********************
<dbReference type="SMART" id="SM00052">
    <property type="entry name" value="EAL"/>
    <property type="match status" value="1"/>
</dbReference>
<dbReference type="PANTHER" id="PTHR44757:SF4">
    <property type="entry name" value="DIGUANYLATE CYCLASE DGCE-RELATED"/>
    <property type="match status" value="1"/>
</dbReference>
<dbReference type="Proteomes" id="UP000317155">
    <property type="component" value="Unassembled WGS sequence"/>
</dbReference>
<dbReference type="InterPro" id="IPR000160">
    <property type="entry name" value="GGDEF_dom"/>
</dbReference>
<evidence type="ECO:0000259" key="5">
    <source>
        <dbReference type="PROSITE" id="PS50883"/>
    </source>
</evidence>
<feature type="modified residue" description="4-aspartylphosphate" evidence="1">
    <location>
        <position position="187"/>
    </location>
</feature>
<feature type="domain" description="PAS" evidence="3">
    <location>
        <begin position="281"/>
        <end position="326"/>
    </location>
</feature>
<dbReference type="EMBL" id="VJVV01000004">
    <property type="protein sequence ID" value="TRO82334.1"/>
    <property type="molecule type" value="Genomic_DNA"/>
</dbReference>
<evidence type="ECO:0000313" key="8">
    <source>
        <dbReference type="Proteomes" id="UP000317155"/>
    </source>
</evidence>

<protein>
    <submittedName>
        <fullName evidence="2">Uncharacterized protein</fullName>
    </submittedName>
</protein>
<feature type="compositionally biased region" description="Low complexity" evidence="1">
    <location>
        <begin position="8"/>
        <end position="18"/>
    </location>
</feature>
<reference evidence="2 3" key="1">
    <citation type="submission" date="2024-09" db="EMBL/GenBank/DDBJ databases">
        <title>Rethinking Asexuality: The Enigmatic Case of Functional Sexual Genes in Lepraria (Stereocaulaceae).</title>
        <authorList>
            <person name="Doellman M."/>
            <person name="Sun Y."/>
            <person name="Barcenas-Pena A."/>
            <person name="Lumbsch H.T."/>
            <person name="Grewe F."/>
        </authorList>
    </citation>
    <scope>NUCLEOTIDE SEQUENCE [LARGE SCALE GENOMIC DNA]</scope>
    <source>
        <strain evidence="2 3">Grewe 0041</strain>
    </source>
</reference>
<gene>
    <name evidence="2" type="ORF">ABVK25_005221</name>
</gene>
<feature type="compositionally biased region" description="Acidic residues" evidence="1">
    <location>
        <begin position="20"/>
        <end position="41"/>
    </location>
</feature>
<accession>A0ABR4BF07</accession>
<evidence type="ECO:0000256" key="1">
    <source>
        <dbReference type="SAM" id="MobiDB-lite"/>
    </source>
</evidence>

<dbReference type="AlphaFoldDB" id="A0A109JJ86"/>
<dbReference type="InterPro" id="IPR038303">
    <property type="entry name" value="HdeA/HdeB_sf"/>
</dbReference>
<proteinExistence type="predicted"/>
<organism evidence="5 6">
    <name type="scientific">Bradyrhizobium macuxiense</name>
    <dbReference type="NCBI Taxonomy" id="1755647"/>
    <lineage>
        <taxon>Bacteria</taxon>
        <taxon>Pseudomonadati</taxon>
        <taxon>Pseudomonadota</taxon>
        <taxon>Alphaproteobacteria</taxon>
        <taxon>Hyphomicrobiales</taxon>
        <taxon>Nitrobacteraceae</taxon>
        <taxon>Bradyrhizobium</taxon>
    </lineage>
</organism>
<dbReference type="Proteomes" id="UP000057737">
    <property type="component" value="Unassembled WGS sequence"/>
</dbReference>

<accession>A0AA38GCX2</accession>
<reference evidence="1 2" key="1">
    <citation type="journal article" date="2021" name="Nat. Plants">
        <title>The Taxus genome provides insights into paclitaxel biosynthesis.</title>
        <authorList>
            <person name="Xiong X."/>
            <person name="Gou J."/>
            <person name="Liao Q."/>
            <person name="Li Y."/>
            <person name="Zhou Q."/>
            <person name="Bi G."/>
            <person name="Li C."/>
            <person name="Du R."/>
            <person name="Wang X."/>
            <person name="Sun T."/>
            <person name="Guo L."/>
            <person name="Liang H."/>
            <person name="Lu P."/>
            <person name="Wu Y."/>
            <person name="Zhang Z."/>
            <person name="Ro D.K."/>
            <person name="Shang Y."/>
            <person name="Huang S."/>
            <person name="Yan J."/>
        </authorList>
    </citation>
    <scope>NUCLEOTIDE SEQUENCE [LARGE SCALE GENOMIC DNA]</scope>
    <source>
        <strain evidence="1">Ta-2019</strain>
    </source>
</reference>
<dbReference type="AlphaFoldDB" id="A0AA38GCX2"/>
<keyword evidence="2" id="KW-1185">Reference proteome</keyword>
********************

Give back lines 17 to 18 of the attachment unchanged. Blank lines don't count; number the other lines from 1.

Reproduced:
        <dbReference type="PROSITE" id="PS50883"/>
    </source>